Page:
Instead of building new companies from the ground up, massive bank loans are used to acquire existing firms, liquidating every asset in sight and leaving the target companies holding the note. Mitt Romney – a man whose own father built cars, nurtured communities and was one of the old-school industrial anachronisms pushed aside – has emerged now to sell this make-nothing, take-everything, screw-everyone ethos to the world.
Like John F. Kennedy and George W. Bush, Mitt Romney’s career has been both a tribute to and a repudiation of a famous father. George Romney in the 1950s became CEO of American Motors Corp., made a modest fortune betting on energy efficiency in an age of gas guzzlers and ended up governor of Michigan. Mitt made an odd career choice after his top-notch education: Already married and a father of two, he left Harvard and eschewed both politics and the law to enter the at-the-time unsexy world of financial consulting.
Romney started off at the Boston Consulting Group, where he showed an aptitude for crunching numbers and glad-handing clients. Then, in 1977, he joined a young entrepreneur named Bill Bain at a firm called Bain & Company, where he worked for six years before being handed the reins of a new firm-within-a-firm called Bain Capital. Romney made a fateful strategic decision: he moved away from creating companies through venture capital schemes, and toward a business model that involved borrowing huge sums of money to take over existing firms, then extracting value from them by force. This form of financial piracy became known as a ‘leveraged buyout’, and it achieved iconic status, thanks to Gordon Gekko in Wall Street.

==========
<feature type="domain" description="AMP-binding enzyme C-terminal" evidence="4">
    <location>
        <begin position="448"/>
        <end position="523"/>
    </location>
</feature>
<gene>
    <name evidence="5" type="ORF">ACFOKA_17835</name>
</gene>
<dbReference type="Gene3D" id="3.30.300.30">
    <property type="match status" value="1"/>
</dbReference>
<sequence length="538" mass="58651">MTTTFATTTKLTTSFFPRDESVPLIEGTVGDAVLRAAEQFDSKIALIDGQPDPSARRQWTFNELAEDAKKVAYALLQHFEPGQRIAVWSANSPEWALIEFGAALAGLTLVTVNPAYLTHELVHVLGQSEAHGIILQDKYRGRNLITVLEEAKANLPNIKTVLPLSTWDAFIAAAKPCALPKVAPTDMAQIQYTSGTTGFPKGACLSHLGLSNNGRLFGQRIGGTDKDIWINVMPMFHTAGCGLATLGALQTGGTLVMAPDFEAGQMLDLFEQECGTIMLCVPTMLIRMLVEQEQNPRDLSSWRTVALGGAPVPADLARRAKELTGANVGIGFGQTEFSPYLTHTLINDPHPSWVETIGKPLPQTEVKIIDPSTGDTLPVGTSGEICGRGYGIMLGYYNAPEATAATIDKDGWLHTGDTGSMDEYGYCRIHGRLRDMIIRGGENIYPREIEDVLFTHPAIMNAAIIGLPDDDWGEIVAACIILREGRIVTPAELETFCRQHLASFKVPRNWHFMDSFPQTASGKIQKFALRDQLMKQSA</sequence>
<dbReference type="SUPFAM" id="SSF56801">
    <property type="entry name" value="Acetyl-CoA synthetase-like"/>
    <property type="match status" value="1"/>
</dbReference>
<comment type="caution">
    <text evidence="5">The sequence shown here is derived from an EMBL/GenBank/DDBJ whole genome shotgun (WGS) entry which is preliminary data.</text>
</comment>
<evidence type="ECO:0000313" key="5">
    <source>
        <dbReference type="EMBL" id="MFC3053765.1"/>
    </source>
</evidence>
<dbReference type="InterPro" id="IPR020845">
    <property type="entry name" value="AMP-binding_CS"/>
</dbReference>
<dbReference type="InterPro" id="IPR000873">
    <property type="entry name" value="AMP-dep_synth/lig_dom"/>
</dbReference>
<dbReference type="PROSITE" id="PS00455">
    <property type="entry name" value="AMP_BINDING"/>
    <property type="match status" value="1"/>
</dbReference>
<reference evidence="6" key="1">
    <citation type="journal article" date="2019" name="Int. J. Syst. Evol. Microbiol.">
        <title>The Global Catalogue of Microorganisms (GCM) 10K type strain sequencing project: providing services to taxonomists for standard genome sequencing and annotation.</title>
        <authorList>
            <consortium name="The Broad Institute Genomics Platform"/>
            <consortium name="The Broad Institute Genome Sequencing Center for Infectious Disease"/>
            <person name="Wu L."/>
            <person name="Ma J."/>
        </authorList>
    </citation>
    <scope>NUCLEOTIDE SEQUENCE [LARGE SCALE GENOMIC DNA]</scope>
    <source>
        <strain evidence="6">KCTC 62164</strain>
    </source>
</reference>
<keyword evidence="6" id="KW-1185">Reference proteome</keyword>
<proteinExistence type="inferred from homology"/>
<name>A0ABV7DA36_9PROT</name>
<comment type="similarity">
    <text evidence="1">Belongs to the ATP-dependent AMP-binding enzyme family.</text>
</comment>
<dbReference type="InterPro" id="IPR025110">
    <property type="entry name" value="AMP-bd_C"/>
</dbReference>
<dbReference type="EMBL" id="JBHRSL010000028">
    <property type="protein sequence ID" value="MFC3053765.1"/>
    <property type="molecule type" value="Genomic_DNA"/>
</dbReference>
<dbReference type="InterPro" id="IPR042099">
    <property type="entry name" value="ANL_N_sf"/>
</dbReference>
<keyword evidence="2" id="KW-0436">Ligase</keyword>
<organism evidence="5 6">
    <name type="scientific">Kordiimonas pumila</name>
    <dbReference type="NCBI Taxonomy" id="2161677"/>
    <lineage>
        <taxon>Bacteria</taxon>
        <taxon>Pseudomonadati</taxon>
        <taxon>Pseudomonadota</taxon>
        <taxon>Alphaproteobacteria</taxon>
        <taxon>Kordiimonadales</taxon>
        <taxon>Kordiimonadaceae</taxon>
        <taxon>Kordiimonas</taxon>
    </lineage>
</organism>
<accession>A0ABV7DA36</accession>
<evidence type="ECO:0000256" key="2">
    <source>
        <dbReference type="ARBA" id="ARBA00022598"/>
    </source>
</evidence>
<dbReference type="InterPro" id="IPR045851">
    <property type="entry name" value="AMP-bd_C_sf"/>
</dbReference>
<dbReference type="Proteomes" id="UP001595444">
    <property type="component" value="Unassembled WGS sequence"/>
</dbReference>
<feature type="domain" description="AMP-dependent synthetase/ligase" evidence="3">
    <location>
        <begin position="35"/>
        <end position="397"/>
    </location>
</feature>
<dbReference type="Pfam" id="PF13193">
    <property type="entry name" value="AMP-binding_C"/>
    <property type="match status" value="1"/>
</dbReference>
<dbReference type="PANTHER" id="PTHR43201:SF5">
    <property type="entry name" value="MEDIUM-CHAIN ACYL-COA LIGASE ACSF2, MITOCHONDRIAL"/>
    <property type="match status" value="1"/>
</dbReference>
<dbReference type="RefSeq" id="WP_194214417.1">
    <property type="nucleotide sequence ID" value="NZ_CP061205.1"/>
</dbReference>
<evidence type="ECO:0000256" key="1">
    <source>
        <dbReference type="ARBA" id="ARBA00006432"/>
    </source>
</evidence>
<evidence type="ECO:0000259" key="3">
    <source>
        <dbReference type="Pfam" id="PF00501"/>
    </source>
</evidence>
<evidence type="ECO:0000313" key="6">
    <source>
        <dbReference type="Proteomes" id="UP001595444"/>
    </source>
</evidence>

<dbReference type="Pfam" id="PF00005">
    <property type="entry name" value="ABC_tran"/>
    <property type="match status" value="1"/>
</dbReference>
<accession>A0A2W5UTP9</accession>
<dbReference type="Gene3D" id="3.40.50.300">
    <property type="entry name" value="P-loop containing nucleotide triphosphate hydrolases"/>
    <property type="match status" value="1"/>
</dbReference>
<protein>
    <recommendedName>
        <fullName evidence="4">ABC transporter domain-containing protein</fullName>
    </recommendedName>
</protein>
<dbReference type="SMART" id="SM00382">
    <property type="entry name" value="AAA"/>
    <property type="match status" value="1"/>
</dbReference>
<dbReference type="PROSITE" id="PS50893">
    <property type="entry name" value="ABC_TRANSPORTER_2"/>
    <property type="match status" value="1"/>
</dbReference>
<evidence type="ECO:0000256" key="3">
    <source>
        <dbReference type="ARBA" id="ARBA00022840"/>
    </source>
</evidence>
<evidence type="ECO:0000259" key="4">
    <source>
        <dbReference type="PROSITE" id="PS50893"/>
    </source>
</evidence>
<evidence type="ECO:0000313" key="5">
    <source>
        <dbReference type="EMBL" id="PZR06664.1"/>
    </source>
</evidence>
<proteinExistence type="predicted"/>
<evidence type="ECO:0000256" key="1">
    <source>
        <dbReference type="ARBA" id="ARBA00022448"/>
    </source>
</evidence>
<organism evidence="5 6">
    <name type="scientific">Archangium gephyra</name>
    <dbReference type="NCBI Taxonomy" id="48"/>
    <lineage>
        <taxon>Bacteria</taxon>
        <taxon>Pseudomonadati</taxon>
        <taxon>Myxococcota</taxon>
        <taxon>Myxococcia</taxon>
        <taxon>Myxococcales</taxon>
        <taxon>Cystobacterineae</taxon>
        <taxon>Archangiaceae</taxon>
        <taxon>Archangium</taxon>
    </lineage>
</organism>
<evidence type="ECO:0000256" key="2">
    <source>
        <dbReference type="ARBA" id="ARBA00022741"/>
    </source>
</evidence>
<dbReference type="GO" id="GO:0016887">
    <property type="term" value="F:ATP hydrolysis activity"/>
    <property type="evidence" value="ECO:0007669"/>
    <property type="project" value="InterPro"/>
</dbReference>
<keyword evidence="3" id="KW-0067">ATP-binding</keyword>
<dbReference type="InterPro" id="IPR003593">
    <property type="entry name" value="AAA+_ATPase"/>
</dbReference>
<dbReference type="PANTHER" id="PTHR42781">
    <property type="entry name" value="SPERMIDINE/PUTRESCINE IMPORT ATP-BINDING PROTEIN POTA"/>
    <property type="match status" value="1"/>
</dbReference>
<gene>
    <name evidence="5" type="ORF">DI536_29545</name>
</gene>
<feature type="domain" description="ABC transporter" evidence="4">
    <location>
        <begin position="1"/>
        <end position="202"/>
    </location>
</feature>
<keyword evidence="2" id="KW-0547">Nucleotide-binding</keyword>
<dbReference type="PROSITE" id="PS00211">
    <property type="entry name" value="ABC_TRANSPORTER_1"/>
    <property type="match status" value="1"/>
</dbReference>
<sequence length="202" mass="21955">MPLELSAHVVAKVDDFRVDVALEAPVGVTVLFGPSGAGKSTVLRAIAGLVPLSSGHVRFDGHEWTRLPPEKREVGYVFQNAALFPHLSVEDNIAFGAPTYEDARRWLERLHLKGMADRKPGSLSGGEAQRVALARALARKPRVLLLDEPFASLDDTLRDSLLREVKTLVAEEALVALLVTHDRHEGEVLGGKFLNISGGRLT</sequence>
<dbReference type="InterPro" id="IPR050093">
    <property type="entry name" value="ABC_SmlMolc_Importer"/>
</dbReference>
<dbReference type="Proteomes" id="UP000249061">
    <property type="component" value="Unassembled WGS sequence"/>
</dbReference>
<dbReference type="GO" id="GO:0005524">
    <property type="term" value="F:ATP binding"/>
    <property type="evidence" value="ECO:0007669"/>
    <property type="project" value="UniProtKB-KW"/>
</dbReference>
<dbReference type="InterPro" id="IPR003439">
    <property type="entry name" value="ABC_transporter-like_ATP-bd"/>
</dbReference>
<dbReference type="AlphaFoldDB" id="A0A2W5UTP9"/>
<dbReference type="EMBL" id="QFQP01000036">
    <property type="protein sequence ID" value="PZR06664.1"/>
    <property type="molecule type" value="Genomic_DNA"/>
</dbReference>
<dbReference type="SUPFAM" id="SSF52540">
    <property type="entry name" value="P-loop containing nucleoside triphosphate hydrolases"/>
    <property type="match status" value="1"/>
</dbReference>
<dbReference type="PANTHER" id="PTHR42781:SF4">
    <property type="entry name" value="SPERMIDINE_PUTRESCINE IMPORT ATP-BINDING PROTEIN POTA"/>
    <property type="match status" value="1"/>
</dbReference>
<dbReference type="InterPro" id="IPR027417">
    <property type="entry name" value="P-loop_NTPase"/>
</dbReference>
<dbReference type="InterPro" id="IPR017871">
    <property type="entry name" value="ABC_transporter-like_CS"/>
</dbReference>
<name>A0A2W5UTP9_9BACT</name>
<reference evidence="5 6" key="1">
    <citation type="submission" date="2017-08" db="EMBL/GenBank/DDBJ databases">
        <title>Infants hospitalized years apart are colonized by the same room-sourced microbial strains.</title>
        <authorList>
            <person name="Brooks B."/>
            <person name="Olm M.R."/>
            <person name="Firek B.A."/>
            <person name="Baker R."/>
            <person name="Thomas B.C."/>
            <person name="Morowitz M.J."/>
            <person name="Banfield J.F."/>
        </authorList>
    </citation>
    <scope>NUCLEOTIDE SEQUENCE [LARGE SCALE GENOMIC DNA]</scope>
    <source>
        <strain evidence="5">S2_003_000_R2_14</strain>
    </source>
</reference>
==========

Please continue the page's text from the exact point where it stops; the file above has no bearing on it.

Romney and Bain avoided the hostile approach, preferring to secure the cooperation of their takeover targets by buying off company management with lucrative bonuses. With management is on board, the rest was just numbers. Say the target company is worth $500 million, Bain might put down $20 million of its own cash, then borrow $350 million from an investment bank to take over a controlling stake. The catch? When Bain borrows all of that money from the bank, it’s the target company that ends up owning all the debt.